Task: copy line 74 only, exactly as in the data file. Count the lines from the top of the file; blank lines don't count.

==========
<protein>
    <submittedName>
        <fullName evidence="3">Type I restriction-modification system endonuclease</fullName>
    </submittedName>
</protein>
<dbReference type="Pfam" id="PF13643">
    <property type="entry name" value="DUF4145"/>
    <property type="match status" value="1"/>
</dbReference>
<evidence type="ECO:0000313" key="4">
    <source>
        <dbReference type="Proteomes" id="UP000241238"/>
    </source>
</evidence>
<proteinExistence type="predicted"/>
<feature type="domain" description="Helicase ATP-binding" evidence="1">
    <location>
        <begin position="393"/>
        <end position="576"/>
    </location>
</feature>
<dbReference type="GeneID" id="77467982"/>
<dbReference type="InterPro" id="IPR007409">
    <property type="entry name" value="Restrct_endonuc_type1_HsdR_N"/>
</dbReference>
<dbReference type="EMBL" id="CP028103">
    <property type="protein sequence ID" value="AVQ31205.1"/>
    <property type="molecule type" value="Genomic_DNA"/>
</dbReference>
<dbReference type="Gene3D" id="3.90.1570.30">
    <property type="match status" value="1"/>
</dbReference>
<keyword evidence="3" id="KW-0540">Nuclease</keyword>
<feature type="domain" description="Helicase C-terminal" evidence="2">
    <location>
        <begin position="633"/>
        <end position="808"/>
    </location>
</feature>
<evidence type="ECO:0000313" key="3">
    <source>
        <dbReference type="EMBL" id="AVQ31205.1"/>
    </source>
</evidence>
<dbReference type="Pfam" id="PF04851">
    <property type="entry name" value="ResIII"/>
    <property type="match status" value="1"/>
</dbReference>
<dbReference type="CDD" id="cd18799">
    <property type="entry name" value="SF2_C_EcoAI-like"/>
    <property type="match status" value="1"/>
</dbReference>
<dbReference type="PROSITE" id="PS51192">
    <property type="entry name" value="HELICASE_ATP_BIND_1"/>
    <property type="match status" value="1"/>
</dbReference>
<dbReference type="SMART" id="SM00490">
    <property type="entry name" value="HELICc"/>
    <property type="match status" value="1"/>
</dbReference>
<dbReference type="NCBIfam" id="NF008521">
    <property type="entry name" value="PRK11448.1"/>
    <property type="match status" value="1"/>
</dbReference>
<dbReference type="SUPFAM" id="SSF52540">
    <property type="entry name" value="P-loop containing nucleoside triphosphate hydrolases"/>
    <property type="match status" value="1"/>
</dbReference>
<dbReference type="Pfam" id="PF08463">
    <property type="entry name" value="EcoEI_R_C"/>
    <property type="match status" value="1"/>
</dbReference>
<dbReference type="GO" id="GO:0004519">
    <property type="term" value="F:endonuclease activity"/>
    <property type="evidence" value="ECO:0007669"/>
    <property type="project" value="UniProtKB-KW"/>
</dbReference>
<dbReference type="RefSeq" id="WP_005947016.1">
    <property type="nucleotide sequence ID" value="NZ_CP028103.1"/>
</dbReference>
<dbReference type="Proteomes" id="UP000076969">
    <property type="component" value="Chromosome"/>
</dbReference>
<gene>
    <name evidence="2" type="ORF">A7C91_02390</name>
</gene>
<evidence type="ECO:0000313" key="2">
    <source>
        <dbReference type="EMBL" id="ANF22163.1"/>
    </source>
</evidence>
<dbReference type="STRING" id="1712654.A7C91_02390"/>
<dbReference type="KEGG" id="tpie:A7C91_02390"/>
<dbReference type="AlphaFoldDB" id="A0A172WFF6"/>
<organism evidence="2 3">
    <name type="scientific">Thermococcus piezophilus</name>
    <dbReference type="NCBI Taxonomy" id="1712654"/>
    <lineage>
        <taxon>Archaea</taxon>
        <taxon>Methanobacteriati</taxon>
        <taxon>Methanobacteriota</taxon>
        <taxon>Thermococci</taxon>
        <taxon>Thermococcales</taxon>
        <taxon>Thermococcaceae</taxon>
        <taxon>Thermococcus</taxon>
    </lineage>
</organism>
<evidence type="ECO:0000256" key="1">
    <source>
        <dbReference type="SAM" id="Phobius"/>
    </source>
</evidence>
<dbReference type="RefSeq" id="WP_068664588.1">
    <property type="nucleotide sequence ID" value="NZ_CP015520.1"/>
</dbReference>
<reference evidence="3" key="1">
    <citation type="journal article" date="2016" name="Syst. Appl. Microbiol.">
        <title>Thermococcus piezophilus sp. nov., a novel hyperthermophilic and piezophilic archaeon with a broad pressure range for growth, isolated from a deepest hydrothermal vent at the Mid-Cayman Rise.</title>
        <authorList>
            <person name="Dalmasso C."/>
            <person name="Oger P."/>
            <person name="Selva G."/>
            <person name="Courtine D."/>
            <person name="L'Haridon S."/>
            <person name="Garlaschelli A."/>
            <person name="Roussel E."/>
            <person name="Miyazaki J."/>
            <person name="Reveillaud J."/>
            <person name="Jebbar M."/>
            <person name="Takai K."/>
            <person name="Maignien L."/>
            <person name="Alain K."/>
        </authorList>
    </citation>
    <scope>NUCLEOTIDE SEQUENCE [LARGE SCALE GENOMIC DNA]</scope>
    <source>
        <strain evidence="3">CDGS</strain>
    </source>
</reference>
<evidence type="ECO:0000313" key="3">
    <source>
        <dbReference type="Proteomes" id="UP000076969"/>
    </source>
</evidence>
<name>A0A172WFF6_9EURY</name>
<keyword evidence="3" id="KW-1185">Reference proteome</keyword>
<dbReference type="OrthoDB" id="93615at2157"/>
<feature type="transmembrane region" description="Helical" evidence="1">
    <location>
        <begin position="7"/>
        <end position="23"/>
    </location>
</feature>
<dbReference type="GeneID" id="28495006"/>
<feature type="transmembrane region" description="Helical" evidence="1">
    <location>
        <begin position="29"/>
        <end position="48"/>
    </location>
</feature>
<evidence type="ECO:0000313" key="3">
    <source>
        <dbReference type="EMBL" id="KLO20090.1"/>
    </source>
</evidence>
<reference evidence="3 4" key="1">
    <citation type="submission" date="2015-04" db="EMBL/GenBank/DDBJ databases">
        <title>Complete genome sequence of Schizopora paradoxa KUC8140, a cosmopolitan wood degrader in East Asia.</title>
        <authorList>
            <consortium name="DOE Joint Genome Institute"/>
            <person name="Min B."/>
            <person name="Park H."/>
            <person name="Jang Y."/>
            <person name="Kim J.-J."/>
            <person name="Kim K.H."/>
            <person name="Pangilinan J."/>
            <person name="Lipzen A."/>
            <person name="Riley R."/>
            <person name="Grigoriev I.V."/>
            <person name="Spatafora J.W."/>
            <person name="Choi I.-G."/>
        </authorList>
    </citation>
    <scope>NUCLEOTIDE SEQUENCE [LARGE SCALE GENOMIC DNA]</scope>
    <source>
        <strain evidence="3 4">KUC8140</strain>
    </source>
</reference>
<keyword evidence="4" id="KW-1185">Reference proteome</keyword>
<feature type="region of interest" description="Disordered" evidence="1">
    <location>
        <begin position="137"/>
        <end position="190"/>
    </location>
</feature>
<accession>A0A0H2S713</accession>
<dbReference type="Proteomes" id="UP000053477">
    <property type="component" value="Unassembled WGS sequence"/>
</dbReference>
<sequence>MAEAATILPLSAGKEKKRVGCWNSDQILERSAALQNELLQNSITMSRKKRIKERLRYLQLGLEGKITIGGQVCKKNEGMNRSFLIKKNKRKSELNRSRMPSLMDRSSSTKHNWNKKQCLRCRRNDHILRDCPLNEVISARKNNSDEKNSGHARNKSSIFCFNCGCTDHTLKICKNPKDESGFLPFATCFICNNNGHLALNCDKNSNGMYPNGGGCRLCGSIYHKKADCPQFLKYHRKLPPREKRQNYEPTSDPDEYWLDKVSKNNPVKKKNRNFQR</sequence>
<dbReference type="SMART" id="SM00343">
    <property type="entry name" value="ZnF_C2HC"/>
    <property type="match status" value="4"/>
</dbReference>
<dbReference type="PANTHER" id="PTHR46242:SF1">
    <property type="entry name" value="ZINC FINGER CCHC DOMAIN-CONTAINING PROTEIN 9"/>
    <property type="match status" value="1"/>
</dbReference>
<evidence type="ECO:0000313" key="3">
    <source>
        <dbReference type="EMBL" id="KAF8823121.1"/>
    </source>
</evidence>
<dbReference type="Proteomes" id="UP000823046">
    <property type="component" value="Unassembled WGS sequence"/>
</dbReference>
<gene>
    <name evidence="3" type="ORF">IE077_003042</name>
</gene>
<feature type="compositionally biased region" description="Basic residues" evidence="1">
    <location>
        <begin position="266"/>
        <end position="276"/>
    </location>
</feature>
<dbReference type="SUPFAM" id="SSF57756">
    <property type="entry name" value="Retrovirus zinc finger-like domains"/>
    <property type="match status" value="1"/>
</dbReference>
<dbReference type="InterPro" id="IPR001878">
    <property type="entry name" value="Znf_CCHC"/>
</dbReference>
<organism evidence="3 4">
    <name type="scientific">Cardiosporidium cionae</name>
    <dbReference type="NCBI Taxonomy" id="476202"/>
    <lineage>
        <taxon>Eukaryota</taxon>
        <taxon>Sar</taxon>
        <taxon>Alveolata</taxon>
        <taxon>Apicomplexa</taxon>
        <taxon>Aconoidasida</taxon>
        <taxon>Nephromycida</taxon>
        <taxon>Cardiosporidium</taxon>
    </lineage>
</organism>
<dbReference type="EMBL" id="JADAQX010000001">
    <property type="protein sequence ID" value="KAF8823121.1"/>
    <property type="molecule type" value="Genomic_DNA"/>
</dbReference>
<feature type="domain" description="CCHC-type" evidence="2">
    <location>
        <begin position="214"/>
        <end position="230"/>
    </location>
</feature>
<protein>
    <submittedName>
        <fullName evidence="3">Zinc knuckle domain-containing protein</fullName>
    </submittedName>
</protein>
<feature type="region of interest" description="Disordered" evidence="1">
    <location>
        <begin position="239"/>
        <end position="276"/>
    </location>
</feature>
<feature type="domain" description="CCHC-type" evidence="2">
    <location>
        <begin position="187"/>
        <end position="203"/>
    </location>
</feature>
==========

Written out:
    <property type="term" value="F:endonuclease activity"/>